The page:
Yet there is much room for increased adoption. In 2020, the global virtual twin market was worth an estimated $5.4 billion. It was projected to reach a 36% compound annual rate of growth between 2020 and 2025.
Achieving the UN Global Goals by 2030 will require radically more sustainable ways of managing products and services over their entire lifecycle, from design to use and end-of-life.
Virtual twins are part of the solution. In a whitepaper co-authored by Accenture and Dassault Systèmes, we found that virtual twins provide an untapped opportunity to help companies unlock combined benefits of $1.3 trillion of economic value and 7.5 Gt CO2e emissions reductions by 2030.
The industry of Consumer Packaged Goods (CPGs) is enormous. It adds up to two thirds of international trade volumes and as much as 10% of the United States GDP. It is also tied to many of the challenges we face in achieving sustainable consumption and production, as it is closely interlinked with other industries ranging from agriculture to chemicals that often take a heavy toll on the planet.
For example, the study notes that agriculture (including crop and livestock production), forestry and land use account for nearly a quarter of global greenhouse gas emissions, and as of 2016, almost 14% of the world’s food is lost from production before even reaching the retail level, according to the UN.
Deep change in how we produce and consume is necessary and can help us move much closer to sustainability.
Virtual twin technology can tackle the industry’s challenges in a number of ways. It can limit resource and energy use, helping design materials, production chains and product lifecycles that are more sustainable. And design is vital. According to data from the European Commission, 80% of a product’s environmental impact is linked to design decisions.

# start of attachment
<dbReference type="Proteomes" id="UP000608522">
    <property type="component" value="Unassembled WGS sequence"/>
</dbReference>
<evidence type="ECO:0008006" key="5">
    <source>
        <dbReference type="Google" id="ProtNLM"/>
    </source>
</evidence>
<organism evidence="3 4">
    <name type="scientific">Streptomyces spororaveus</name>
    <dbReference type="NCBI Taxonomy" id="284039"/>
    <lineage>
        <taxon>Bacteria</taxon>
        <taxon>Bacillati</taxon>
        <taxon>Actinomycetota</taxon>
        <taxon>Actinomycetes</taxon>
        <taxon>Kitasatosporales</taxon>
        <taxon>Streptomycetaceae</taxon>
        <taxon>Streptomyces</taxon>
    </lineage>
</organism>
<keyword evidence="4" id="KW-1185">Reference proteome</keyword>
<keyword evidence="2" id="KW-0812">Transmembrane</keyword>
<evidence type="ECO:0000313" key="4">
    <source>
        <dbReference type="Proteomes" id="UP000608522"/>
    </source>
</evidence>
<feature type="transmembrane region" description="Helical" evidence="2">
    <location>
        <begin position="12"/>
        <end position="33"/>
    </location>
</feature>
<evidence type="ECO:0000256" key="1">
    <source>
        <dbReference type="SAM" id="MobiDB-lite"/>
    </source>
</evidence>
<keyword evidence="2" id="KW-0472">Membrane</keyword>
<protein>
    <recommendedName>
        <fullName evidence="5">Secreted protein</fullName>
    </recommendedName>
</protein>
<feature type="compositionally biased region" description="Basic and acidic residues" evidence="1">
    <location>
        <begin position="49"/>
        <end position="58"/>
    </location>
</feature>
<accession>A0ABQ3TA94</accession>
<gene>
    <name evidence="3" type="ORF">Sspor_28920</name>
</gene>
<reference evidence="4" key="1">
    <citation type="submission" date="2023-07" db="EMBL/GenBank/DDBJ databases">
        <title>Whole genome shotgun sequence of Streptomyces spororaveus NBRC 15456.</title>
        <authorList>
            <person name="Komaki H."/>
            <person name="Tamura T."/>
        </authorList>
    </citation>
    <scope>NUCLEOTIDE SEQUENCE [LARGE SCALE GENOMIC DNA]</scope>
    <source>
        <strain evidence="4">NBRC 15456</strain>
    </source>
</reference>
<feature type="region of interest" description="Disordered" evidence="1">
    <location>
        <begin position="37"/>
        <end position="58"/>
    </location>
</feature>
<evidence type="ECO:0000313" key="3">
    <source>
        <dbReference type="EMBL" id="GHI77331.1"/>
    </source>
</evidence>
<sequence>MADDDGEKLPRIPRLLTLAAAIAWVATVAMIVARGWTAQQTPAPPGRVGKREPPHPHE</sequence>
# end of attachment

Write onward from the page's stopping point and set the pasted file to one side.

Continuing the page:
The Dassault Systèmes and Accenture study looked at the case of sustainable product development, supported by lifecycle assessment data, with 3D modeling and simulation tools.
In this case, virtual twins allow producers to establish and embed sustainability goals in the design of their products. By modeling the resource needs and environmental impact of their design decisions, producers can reduce the cost of product development, the use of raw materials and ultimately the product’s embedded carbon footprint.
The study estimates this technology can unlock savings of $131 billion in raw material usage costs, $6 billion in product development costs and achieve a reduction of 281 metric tons of CO2 emissions as a result of improved decision-making informed by virtual twins.
From our toothbrushes, to the computers or smartphones displaying this text, to the international space station, plastic is ubiquitous in our lives, but the material is relatively new. Bakelite, the world’s first synthetic plastic, was only discovered in 1907.
Today, the amount of plastic we produce has exploded. About 300 million tons of plastic are produced every year, and since the 1950s, researchers estimate that we have produced about 8.3 billion tonnes of the material.
A majority of the plastic we produce is used only once, and so it ends up in landfills, dumps, in waterways and in the ocean. Once it reaches the natural environment, plastic can remain intact for centuries. In water, it can disintegrate into small particles, known as microplastics, which act as pollutants for marine life, and eventually make their way into our food sources.
Regulators in many countries have started tackling this issue, by banning certain kinds of single-use plastics, for example; but beyond tackling pollution, the broader challenge plastic underscores is the lack of sustainability inherent to our means of production and consumption. The choices we make when designing, producing, stocking, distributing, buying and deposing of consumer goods all have an impact on the environment.